Thole pins instead of dinghy rowlocks/ oarlocks

  • 14 Aug 2019 01:09
    Reply # 7826863 on 7826751
    Anonymous wrote:

    When the galleyers were chained to theirs oars, there was no theft problems!

    Len is passing this idea on to his sons... hmm, frowny faces, head shaking even.
  • 13 Aug 2019 23:46
    Reply # 7826751 on 7820777

    When the galleyers were chained to theirs oars, there was no theft problems!


  • 13 Aug 2019 22:40
    Reply # 7826644 on 7820777

    David thanks for the pics.

    My curiosity in thole pins was more in line with a low tech solution of oak pins and greased rope grommets for abuse and theft of rowlocks.

    I think I will play with them and see if they are practical.

    That's some hardware in those boats though!

  • 13 Aug 2019 19:56
    Reply # 7826377 on 7820777

    So here I am at Killybegs, and young lads from the local rowing club are taking out two four-oared skiffs. The thole pins are of stainless steel about 1" diameter, and quite high.

    5 files
  • 12 Aug 2019 08:36
    Reply # 7823423 on 7820777

    I shouldn't worry about it too much, if I were you.  I don't think your average thief would know what to do with a rowlock, these days: very few people seem to be able to row, any more.  Indeed, s/he would probably ignore a 2 hp outboard motor as being beneath contempt.

  • 09 Aug 2019 20:36
    Reply # 7820887 on 7820777

    I haven't used a single thole pin with rope grommet. I have used a single pin with an oar which widened out at that point such that there can be a hole through it to accept the pin; or with an oar that has a fitting affixed to its side that accepts the pin. Examples of these are found in the Irish currach/naomhog,

    the Northumberland and Yorkshire Cobles, and the boats that are launched from  Chesil Beach. I made a miniature currach for use as a tender, years ago, and found this single thole pin to be just as appropriate as in an inshore fishing boat. In both uses, you need to be able to let go of the oars to attend to something else. I find them much easier to use in a seaway than the more usual horseshoe shaped oarlock.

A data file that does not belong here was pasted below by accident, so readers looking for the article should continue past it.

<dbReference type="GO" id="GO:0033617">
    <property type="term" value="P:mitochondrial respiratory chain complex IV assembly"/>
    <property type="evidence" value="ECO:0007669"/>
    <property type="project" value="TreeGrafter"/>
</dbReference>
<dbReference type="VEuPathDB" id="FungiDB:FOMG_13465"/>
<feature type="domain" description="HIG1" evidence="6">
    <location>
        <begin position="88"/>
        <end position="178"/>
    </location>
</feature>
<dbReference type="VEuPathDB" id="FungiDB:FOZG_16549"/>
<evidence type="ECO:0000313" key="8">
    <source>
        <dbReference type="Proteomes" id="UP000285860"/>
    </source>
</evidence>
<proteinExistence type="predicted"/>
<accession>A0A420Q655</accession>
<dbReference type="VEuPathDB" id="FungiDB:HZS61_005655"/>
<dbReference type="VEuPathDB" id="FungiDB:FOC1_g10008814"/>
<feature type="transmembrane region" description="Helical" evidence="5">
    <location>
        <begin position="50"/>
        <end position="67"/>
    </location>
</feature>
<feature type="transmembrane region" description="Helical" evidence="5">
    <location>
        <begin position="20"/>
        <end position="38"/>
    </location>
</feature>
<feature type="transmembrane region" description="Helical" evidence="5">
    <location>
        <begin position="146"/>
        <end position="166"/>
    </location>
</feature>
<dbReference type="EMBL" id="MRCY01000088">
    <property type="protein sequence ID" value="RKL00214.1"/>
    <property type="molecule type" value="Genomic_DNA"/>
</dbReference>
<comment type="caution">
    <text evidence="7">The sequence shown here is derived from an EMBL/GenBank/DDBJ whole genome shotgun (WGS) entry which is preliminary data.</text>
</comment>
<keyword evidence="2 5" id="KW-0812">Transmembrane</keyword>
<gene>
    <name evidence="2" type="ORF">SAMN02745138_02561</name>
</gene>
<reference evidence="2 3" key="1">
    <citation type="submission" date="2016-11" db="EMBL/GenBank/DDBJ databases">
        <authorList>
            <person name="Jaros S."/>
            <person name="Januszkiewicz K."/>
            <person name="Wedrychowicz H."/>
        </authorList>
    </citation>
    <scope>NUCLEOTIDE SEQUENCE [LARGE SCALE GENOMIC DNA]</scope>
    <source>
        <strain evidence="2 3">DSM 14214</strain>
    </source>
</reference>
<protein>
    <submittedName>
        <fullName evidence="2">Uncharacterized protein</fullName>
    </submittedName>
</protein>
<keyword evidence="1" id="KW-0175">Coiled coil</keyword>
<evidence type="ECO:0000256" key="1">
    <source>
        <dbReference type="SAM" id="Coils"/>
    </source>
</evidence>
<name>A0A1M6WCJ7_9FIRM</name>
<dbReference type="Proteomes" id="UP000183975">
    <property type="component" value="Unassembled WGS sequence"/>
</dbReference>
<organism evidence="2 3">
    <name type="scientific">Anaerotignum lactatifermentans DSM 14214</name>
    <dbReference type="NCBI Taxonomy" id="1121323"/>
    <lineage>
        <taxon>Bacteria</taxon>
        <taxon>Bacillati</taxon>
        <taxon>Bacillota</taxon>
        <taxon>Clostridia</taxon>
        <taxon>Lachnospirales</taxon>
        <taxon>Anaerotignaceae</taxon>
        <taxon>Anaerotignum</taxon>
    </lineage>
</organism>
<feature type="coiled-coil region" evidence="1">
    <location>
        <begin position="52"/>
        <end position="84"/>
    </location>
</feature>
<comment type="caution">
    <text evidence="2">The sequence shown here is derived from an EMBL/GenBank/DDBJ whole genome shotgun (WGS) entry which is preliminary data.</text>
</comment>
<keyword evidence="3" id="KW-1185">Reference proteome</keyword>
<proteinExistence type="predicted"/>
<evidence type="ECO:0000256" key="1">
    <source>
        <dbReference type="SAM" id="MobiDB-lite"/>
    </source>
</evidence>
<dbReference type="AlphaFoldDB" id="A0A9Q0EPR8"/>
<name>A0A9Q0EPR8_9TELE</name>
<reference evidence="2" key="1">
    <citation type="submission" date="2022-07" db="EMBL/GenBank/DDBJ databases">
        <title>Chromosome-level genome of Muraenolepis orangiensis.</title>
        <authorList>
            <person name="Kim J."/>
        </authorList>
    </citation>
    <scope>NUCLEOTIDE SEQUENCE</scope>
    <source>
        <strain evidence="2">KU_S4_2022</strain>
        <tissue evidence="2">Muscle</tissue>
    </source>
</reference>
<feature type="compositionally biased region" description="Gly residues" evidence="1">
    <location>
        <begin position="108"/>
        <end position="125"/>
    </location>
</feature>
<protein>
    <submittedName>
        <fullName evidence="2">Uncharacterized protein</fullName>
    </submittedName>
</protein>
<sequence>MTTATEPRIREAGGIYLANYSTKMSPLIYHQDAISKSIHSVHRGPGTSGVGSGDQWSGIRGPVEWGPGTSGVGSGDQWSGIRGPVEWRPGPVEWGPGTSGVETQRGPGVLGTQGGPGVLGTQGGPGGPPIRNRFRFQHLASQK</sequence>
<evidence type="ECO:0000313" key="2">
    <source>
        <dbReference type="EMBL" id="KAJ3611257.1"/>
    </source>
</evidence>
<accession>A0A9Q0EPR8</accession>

In all cases, the oar blade tends to be very narrow, as rotation to feather the blade is impossible. The thole pin plus grommet, as used on a Norwegian Faering, is generally used with a quarter round sectioned loom to the oar. The coble and currach use a square sectioned loom.

    There are also boats with pairs of thole pins, with the oar working between them. I have no experience of those.

    Last modified: 09 Aug 2019 20:55 | Anonymous member
  • 09 Aug 2019 19:52
    Message # 7820777

    Pondering small tenders and dinghies and how expensive/ complicated/ theft prone oarlocks are.

    Has anyone used wooden thole pins and greased rope grommets instead?

    I recall a "conversation" with a German fisherman in Italy when I saw my first thole pins.  I rubbed questioningly the slippery substance covering the ropes made into the grommets to hold the oars.

    The jolly German struggled for a word I would understand then grabbed his belly and shook it.  I immediately realized they were rubbed together with lard.

    It struck me as such a low tech easily replaced system that I wondered why we don't see more of them.

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